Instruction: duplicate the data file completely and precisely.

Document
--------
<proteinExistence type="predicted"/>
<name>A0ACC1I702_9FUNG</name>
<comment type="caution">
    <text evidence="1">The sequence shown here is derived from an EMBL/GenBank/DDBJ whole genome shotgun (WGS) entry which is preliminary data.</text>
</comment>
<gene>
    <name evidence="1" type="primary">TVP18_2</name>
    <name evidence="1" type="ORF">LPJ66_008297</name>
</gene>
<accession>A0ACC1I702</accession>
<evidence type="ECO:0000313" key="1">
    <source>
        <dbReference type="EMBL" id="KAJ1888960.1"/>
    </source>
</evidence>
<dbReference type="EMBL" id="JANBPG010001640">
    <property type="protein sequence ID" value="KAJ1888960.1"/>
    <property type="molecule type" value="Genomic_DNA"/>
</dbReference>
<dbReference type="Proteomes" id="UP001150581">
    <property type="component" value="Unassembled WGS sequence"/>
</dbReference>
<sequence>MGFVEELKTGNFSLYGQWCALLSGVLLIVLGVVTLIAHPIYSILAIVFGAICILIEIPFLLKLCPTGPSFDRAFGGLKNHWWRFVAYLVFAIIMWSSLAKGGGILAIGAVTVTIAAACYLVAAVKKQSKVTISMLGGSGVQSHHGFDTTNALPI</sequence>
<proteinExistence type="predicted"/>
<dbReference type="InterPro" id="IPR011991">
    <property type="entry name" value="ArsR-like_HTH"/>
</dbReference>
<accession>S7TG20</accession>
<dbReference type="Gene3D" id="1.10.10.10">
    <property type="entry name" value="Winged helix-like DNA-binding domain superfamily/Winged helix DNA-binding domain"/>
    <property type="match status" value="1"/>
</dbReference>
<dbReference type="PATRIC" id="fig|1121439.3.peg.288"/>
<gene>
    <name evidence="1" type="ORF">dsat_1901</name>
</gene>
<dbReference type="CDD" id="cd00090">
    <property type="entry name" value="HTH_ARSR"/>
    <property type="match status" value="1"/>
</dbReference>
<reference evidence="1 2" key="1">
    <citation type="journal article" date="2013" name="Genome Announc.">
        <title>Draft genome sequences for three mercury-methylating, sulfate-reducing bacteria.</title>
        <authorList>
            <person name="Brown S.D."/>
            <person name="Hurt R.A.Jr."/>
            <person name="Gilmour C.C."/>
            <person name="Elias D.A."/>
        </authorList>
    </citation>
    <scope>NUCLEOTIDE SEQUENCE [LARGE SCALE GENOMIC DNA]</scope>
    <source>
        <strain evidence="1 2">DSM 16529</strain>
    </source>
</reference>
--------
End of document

<proteinExistence type="predicted"/>
<name>A0ACC1I702_9FUNG</name>
<comment type="caution">
    <text evidence="1">The sequence shown here is derived from an EMBL/GenBank/DDBJ whole genome shotgun (WGS) entry which is preliminary data.</text>
</comment>
<gene>
    <name evidence="1" type="primary">TVP18_2</name>
    <name evidence="1" type="ORF">LPJ66_008297</name>
</gene>
<accession>A0ACC1I702</accession>
<evidence type="ECO:0000313" key="1">
    <source>
        <dbReference type="EMBL" id="KAJ1888960.1"/>
    </source>
</evidence>
<dbReference type="EMBL" id="JANBPG010001640">
    <property type="protein sequence ID" value="KAJ1888960.1"/>
    <property type="molecule type" value="Genomic_DNA"/>
</dbReference>
<dbReference type="Proteomes" id="UP001150581">
    <property type="component" value="Unassembled WGS sequence"/>
</dbReference>
<sequence>MGFVEELKTGNFSLYGQWCALLSGVLLIVLGVVTLIAHPIYSILAIVFGAICILIEIPFLLKLCPTGPSFDRAFGGLKNHWWRFVAYLVFAIIMWSSLAKGGGILAIGAVTVTIAAACYLVAAVKKQSKVTISMLGGSGVQSHHGFDTTNALPI</sequence>
<proteinExistence type="predicted"/>
<dbReference type="InterPro" id="IPR011991">
    <property type="entry name" value="ArsR-like_HTH"/>
</dbReference>
<accession>S7TG20</accession>
<dbReference type="Gene3D" id="1.10.10.10">
    <property type="entry name" value="Winged helix-like DNA-binding domain superfamily/Winged helix DNA-binding domain"/>
    <property type="match status" value="1"/>
</dbReference>
<dbReference type="PATRIC" id="fig|1121439.3.peg.288"/>
<gene>
    <name evidence="1" type="ORF">dsat_1901</name>
</gene>
<dbReference type="CDD" id="cd00090">
    <property type="entry name" value="HTH_ARSR"/>
    <property type="match status" value="1"/>
</dbReference>
<reference evidence="1 2" key="1">
    <citation type="journal article" date="2013" name="Genome Announc.">
        <title>Draft genome sequences for three mercury-methylating, sulfate-reducing bacteria.</title>
        <authorList>
            <person name="Brown S.D."/>
            <person name="Hurt R.A.Jr."/>
            <person name="Gilmour C.C."/>
            <person name="Elias D.A."/>
        </authorList>
    </citation>
    <scope>NUCLEOTIDE SEQUENCE [LARGE SCALE GENOMIC DNA]</scope>
    <source>
        <strain evidence="1 2">DSM 16529</strain>
    </source>
</reference>